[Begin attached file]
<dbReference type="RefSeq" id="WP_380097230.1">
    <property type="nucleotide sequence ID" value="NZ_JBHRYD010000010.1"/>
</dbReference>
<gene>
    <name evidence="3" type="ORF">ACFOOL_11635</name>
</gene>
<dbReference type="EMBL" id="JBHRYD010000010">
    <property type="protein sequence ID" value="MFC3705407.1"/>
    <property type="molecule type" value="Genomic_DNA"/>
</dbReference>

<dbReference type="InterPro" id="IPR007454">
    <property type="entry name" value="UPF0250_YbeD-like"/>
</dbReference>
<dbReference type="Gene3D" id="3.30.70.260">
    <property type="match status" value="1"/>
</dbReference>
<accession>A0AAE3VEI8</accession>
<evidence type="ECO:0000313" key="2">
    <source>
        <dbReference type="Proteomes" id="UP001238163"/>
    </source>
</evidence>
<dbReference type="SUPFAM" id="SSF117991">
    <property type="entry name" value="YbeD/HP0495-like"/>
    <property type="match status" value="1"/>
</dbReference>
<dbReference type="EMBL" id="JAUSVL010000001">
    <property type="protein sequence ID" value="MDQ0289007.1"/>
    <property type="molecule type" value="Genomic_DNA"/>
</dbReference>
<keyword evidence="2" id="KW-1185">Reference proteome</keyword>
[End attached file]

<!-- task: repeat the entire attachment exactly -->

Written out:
<dbReference type="RefSeq" id="WP_380097230.1">
    <property type="nucleotide sequence ID" value="NZ_JBHRYD010000010.1"/>
</dbReference>
<gene>
    <name evidence="3" type="ORF">ACFOOL_11635</name>
</gene>
<dbReference type="EMBL" id="JBHRYD010000010">
    <property type="protein sequence ID" value="MFC3705407.1"/>
    <property type="molecule type" value="Genomic_DNA"/>
</dbReference>

<dbReference type="InterPro" id="IPR007454">
    <property type="entry name" value="UPF0250_YbeD-like"/>
</dbReference>
<dbReference type="Gene3D" id="3.30.70.260">
    <property type="match status" value="1"/>
</dbReference>
<accession>A0AAE3VEI8</accession>
<evidence type="ECO:0000313" key="2">
    <source>
        <dbReference type="Proteomes" id="UP001238163"/>
    </source>
</evidence>
<dbReference type="SUPFAM" id="SSF117991">
    <property type="entry name" value="YbeD/HP0495-like"/>
    <property type="match status" value="1"/>
</dbReference>
<dbReference type="EMBL" id="JAUSVL010000001">
    <property type="protein sequence ID" value="MDQ0289007.1"/>
    <property type="molecule type" value="Genomic_DNA"/>
</dbReference>
<keyword evidence="2" id="KW-1185">Reference proteome</keyword>